The rule of thumb says that the current ratio should be at least 2, that is the current assets should meet current liabilities at least twice. Quick Ratio Measures assets that are quickly converted into cash and they are compared with current liabilities. This ratio realizes that some of current assets are not easily convertible to cash e.g. inventories. The quick ratio, also referred to as acid test ratio, examines the ability of the business to cover its short-term obligations from its “quick” assets only (i.e. it ignores stock). The quick ratio is calculated as follows Clearly this ratio will be lower than the current ratio, but the difference between the two (the gap) will indicate the extent to which current assets consist of stock. B: Asset Management/Activity Ratios If a business does not use its assets effectively, investors in the business would rather take their money and place it somewhere else. In order for the assets to be used effectively, the business needs a high turnover.

8 Unless the business continues to generate high turnover, assets will be idle as it is impossible to buy and sell fixed assets continuously as turnover changes. Activity ratios are therefore used to assess how active various assets are in the business. Average Collection Period The average collection period measures the quality of debtors since it indicates the speed of their collection.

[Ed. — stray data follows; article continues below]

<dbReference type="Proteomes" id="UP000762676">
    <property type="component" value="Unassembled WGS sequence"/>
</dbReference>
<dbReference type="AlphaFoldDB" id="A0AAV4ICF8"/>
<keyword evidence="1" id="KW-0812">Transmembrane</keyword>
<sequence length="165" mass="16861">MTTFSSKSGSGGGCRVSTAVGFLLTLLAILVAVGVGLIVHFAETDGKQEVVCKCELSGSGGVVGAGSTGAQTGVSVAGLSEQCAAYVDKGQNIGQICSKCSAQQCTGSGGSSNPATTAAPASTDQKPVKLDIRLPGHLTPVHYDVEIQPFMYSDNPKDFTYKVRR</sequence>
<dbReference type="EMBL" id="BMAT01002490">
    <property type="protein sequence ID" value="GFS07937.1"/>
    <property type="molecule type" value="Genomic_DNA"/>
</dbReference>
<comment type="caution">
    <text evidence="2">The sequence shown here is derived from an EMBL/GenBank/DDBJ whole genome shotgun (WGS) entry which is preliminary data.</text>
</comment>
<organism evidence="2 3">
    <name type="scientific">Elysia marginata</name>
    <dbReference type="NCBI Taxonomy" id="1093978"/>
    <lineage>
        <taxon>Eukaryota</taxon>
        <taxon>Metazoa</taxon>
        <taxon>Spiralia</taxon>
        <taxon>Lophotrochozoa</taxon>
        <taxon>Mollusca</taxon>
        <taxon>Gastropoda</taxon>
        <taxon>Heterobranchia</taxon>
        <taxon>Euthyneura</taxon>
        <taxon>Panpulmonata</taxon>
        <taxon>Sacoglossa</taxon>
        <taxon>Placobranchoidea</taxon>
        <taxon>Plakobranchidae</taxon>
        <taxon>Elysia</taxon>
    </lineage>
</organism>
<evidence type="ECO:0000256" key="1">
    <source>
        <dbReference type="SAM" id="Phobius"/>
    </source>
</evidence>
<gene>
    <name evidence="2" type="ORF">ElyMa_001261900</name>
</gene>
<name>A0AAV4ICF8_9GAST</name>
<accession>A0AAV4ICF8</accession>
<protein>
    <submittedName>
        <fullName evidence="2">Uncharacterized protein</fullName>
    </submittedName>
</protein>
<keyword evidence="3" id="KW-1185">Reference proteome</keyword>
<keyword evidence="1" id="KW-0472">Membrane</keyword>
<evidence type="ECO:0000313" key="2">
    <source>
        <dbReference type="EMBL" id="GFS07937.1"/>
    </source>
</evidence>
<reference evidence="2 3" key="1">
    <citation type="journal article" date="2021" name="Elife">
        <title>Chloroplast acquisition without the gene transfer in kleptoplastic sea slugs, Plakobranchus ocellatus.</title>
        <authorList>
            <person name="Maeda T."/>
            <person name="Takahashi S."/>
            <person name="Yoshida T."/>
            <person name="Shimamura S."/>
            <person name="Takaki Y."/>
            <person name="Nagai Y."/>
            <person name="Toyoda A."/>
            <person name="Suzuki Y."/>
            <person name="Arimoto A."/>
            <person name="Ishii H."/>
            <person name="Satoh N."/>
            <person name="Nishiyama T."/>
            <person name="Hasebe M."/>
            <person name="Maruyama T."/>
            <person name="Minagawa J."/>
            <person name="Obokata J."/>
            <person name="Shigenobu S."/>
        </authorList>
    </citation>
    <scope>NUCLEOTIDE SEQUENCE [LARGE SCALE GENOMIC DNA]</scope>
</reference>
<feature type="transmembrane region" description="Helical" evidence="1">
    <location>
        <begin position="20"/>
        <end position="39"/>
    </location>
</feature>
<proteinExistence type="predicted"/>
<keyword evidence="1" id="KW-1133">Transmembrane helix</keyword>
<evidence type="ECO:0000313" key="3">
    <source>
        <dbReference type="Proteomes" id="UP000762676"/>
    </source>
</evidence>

The shorter the average collection period, the better the quality of debtors, as a short collection period implies the prompt payment by debtors.

The average collection period should be compared against the firm’s credit terms and policy to judge its credit and collection efficiency.

An excessively long collection period implies a very liberal and inefficient credit and collection performance.

The delay in collection of cash impairs the firm’s liquidity. On the other hand, too low a collection period is not necessarily favourable, rather it may indicate a very restrictive credit and collection policy which may curtail sales and hence adversely affect profit.

Inventory Turnover This ratio measures the stock in relation to turnover in order to determine how often the stock turns over in the business. It indicates the efficiency of the firm in selling its product. It is calculated by dividing he cost of goods sold by the average inventory.

9 Total Assets Turnover Asset turnover is the relationship between sales and assets
• •

The firm should manage its assets efficiently to maximise sales. The total asset turnover indicates the efficiency with which the firm uses all its assets to generate sales.

It is calculated by dividing the firm’s sales by its total assets.

Generally, the higher the firm’s total asset turnover, the more efficiently its assets have been utilised.